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  1. Junior World Champs Report #6

Junior World Champs Report #6
From: Bob Stalick

The usual protocol for the Junior World Champs is to set aside the last day for making up rounds in case of poor weather and/or to provide time for early morning flyoffs. This year none of that was needed as the flying conditions on all three competition days was excellent. Every day was warm (into the high 80’s at least) and although sometimes the wind picked up more than might be comfortable, it was always flyable. Wind direction was tricky all three days, and the variability gave the contestants and officials some problems. Mostly, it was a great meet, well run on a really nice free flight field.

So, since we didn’t have the possible flyoff rounds on friday, the US team took advantage of the unexpected free time, and, thanks to Carol Ulm, we took a 30 mile trip to the city of Plovdiv. Plovdiv is the site of significant Roman ruins, some just recently discovered, some not so recent.  It is also Bulgaria’s cultural center. This guided walking tour covered not only the Roman period but every historic period since. We walked among the ruins and got pictures of the team and the supporters.  We sat on the Colosseum steps right where the emperor would have sat 2000 years ago. I’ve posted some pix from our trip on the Facebook/Freeflight page. After lunch and gelato we were on our way back to Pazardczik to cleanup for the closing ceremony, which took place at the same location as the opening ceremony–a city park just down the street from our hotel.

After the obligatory speeches, the trophy awards began. The practice is to award the individual award in an event first, then to follow it with the team award.

Here are the official placings for the event:
First event is F1A- 46 contestants entered and put in official flights.Third place was; Igor Butsnevich of Russia (1320 sec.); second was Karl Mannik from Estonia (1605); and first was Kalle Korpela from Finland (1680).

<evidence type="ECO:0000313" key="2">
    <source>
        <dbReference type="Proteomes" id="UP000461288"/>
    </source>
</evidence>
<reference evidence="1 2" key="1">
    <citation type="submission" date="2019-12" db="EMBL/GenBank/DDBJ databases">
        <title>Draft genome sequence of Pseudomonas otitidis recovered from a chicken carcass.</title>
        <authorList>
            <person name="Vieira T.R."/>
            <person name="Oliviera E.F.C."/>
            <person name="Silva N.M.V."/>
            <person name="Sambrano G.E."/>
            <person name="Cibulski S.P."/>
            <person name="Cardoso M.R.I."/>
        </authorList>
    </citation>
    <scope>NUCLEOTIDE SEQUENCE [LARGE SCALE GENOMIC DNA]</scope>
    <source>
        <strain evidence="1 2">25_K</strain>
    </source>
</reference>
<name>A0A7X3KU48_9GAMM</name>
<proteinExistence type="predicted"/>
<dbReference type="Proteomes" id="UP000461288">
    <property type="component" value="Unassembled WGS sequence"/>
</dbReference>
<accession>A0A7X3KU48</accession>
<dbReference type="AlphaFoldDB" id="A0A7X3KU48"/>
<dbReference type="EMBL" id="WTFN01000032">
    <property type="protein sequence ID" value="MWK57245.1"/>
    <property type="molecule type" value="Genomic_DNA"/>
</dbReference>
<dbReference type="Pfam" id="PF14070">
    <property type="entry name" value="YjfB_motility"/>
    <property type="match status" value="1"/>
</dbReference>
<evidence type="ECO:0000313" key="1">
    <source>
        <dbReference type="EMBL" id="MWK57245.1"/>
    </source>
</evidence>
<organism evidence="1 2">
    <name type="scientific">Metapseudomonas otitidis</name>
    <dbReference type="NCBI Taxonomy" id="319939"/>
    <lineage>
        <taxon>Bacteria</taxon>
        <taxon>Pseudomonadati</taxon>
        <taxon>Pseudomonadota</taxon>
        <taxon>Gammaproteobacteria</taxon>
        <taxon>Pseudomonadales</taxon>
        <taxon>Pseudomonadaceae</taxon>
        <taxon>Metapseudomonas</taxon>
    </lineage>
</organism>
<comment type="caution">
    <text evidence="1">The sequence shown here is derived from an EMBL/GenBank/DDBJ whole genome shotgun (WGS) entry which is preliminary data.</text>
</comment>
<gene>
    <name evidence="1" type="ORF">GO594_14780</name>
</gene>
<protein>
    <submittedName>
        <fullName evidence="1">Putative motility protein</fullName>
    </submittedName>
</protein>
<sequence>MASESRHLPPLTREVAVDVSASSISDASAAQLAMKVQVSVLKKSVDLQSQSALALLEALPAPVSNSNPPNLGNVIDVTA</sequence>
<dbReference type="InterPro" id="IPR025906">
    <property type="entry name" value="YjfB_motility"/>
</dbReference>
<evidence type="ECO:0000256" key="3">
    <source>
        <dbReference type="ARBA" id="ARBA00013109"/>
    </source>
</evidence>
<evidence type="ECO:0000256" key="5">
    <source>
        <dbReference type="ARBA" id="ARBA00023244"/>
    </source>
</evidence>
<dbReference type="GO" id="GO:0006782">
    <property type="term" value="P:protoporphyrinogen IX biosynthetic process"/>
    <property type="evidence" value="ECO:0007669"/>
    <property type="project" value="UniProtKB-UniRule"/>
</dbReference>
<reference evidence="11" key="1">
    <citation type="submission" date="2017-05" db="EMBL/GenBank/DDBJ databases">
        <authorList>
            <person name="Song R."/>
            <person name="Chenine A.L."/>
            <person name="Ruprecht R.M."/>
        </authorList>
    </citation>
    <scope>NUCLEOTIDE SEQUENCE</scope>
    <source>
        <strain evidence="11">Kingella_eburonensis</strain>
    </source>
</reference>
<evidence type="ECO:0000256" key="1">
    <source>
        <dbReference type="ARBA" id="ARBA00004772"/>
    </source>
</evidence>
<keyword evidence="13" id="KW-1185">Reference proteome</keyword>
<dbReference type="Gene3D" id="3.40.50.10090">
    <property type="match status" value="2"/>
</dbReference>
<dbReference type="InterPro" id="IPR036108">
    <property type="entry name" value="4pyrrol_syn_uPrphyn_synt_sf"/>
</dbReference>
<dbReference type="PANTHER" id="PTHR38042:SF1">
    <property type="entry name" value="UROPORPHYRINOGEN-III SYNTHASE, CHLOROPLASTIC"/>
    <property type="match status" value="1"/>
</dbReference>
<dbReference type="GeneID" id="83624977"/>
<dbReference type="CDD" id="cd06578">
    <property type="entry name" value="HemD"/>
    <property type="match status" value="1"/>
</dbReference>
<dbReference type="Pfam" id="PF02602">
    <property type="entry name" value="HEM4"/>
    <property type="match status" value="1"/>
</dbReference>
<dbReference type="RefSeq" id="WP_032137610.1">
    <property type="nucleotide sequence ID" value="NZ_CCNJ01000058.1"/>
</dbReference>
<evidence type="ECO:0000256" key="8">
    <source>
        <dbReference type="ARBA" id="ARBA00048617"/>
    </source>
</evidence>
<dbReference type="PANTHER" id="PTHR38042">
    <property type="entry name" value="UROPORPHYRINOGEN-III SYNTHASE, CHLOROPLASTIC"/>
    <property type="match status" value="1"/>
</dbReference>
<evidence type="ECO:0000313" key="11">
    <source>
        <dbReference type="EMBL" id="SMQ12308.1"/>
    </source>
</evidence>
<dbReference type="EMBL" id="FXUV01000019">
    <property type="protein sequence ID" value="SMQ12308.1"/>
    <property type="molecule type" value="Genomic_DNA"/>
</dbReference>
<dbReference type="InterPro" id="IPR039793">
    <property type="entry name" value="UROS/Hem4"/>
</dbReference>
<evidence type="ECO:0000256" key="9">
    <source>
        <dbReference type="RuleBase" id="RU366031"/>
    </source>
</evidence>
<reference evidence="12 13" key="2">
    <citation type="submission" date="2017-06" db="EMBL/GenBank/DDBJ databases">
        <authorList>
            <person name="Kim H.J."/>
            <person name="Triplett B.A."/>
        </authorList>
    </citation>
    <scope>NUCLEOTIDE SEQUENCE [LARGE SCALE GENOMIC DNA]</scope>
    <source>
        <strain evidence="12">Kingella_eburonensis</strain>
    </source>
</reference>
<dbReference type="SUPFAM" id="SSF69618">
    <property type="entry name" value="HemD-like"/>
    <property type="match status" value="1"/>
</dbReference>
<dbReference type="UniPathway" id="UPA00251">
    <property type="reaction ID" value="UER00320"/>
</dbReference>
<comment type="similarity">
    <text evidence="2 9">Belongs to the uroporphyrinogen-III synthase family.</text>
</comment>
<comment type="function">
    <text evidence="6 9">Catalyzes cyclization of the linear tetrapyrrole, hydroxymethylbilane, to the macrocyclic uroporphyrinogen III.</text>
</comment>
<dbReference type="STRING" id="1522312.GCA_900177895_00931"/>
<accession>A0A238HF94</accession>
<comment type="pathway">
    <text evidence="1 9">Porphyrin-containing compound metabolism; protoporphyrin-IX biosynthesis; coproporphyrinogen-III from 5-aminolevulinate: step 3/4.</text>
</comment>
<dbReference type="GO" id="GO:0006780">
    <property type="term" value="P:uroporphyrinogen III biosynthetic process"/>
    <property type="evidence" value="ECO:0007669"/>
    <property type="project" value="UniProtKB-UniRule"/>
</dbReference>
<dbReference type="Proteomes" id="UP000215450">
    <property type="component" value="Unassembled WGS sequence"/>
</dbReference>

US Team members scores were: Joel Yori for ninth place (1286); Adelaide Ulm for 20th place (1201), and Roman Stalick (1105) for 32nd place

The team awards in F1A went to: Russia for third place; France for second; and Israel for first. The USA team placed seventh

The second event was F1B – 29 contestants entered and put in official flights.  Third place went to Yuvai Sarig of Israel (1807); second place went to Kyle Gerspacher of the USA (2019) and first place went to Karl Mannik of Estonia (2160). US Team member Joel Yori placed 21st.

The team awards in F1B went to: Germany for third place; Latvia for second and Russia for first. The shorthanded USA team placed ninth.

Third event is F1P -16 contestants entered and put in official flights. Third place went to Vladislav Lipov of Russia (1505); second to Hayden Ashworth of the USA (1755) and first place went to Gert Nulk of Estonia ((1846).
Te team awards in F1P went to: Estonia for third place; Poland for second and Russia for first. Our one member team placed fifth.

The final awards go to the overall high point teams: Russia took first with 11090; Estonia took second with 10723; Poland took third with 10472. Interestingly, our short handed team placed fourth overall with 7411.
It was also announced at the end of the event that the 2020 Junior World Championships would be held once again in Romania (as it was in 2016).

After the ceremony, it was time for the end of contest dinner at the Hotel Trakia (our home hotel for the week). All of the teams were there, at least to start. When it was apparent after an hour that the food would be late in being served, several of the contestants started making the rounds trading for pins, decals, shirts, caps and jackets. This part of the event is always a fun activity to watch, spoiled for me this year by the very loud music playing in the venue, and making it difficult to carry on a conversation without yelling. Didn’t seem to bother the youngsters, though. When the main course finally arrived at the two hour mark, I finished mine and headed upstairs for a more quiet and restful evening.

I’ll do a wrap up of the entire event in tomorrow’s final report. Look for my opinions, thoughts and suggestions plus some observations on what I see as trends. Check with SEN tomorrow.